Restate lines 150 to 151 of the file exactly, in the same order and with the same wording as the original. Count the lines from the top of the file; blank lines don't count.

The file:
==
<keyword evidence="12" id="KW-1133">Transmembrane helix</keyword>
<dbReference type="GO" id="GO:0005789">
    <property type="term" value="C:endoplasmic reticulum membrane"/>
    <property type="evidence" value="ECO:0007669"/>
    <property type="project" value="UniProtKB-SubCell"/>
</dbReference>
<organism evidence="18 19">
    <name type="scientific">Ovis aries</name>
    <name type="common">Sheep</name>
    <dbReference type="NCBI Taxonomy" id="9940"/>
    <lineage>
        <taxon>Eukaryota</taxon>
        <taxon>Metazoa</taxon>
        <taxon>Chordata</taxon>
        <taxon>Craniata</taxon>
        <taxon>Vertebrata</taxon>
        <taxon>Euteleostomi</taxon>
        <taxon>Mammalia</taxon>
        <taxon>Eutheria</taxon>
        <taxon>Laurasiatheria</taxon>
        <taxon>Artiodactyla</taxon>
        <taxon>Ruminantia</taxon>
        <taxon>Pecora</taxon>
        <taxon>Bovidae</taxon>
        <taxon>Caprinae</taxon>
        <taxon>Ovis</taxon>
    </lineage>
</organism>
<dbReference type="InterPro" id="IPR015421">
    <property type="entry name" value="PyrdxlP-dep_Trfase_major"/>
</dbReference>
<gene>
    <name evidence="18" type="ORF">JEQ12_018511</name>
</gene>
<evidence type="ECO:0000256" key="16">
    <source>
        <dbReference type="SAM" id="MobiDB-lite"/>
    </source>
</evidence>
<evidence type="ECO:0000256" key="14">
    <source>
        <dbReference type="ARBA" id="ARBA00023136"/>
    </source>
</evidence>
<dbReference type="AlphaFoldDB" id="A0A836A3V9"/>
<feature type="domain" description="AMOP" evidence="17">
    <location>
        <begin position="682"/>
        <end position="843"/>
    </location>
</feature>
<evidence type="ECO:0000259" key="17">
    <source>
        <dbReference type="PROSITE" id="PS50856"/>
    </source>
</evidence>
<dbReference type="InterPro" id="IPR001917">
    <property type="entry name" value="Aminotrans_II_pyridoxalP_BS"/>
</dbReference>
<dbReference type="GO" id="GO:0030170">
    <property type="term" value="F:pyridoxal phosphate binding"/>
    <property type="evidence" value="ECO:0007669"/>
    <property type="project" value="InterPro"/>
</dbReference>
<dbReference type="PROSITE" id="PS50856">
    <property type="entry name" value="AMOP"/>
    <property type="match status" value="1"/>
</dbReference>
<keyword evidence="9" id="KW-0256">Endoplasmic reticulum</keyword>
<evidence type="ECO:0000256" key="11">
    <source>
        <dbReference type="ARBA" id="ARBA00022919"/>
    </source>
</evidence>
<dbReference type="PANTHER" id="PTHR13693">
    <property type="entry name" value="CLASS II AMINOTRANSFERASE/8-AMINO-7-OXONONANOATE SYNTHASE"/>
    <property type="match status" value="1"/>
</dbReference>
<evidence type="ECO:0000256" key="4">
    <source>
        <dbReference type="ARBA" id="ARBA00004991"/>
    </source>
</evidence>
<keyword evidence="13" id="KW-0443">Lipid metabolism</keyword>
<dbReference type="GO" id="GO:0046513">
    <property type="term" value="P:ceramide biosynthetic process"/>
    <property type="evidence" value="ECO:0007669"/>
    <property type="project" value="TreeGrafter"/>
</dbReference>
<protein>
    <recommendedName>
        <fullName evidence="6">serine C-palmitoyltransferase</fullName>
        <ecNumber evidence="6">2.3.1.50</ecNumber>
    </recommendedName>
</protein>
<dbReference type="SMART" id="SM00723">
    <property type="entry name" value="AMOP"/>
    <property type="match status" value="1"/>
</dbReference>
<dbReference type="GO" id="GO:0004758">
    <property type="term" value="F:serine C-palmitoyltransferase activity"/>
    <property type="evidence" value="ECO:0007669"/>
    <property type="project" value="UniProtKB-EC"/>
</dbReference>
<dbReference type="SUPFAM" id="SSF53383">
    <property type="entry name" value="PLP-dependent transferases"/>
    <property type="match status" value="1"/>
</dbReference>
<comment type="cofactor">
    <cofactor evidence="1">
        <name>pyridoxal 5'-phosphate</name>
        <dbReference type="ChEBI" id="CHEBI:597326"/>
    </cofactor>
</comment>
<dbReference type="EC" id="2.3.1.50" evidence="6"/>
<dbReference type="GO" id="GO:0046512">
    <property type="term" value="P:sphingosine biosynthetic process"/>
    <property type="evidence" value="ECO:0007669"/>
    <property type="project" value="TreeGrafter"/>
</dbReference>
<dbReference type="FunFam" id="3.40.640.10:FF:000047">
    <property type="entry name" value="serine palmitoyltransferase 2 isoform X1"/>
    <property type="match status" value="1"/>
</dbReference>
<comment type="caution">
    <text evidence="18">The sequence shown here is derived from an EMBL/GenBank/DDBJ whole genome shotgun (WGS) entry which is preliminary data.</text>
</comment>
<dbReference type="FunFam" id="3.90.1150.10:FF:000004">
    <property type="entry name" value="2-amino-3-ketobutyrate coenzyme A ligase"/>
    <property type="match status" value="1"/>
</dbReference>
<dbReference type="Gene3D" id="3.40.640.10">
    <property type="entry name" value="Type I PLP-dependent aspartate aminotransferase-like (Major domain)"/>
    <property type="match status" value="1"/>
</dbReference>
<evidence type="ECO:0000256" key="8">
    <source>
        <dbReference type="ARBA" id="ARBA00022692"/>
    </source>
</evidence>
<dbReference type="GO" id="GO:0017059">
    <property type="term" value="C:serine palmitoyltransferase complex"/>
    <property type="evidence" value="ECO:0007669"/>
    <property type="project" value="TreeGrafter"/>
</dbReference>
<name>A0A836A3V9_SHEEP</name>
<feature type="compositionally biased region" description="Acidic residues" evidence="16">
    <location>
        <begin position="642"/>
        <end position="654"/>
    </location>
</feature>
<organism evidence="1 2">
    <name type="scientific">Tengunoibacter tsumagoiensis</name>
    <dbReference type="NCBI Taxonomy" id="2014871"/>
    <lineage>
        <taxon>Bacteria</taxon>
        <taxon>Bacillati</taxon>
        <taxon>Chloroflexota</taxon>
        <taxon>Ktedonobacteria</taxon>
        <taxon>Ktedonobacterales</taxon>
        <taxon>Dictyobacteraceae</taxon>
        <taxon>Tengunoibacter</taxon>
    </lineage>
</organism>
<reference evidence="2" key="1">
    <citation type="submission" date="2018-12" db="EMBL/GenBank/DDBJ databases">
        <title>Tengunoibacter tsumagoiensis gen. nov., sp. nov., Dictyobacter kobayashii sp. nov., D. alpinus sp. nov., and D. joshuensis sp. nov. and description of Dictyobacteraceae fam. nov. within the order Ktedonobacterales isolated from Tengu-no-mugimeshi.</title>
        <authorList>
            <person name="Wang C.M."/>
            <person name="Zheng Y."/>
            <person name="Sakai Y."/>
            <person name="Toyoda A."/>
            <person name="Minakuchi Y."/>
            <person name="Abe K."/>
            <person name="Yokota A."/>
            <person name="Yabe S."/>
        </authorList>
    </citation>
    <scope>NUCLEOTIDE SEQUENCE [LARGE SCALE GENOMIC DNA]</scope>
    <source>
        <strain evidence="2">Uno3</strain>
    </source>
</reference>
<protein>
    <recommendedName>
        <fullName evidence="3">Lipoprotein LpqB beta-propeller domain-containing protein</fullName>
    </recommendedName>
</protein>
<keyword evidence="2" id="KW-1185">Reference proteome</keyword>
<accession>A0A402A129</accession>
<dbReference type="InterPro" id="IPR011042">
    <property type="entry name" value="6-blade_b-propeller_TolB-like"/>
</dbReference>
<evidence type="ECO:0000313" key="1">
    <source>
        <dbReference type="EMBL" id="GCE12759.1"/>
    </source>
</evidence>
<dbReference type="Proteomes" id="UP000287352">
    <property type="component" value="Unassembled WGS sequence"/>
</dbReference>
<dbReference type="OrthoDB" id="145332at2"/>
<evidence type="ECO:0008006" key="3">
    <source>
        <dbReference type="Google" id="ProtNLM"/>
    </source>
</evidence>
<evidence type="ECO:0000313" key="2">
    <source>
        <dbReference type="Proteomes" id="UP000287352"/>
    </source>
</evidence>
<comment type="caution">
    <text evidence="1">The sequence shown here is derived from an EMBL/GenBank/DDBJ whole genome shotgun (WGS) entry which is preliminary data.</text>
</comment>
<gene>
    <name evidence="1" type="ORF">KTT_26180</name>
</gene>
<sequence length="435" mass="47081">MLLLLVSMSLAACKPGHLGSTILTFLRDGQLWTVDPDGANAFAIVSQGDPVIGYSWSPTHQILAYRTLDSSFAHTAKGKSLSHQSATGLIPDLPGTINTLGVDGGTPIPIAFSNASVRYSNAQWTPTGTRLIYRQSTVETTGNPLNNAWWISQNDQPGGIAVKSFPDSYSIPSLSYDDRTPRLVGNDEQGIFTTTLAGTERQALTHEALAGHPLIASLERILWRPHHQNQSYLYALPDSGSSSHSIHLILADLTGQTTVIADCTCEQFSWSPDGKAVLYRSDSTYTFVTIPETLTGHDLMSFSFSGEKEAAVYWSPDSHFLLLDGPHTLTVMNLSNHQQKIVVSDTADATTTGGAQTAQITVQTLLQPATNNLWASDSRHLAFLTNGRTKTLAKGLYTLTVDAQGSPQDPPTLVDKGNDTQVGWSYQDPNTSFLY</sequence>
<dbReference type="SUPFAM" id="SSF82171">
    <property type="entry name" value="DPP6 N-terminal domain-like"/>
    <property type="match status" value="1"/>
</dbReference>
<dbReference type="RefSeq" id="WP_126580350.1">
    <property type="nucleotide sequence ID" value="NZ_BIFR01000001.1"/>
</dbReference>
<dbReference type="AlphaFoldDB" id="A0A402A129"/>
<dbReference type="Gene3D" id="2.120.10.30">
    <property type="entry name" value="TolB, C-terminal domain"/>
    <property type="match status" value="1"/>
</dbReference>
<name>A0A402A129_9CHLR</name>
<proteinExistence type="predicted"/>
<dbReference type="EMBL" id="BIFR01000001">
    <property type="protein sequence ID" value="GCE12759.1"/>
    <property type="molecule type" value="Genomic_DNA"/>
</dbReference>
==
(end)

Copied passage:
        <end position="654"/>
    </location>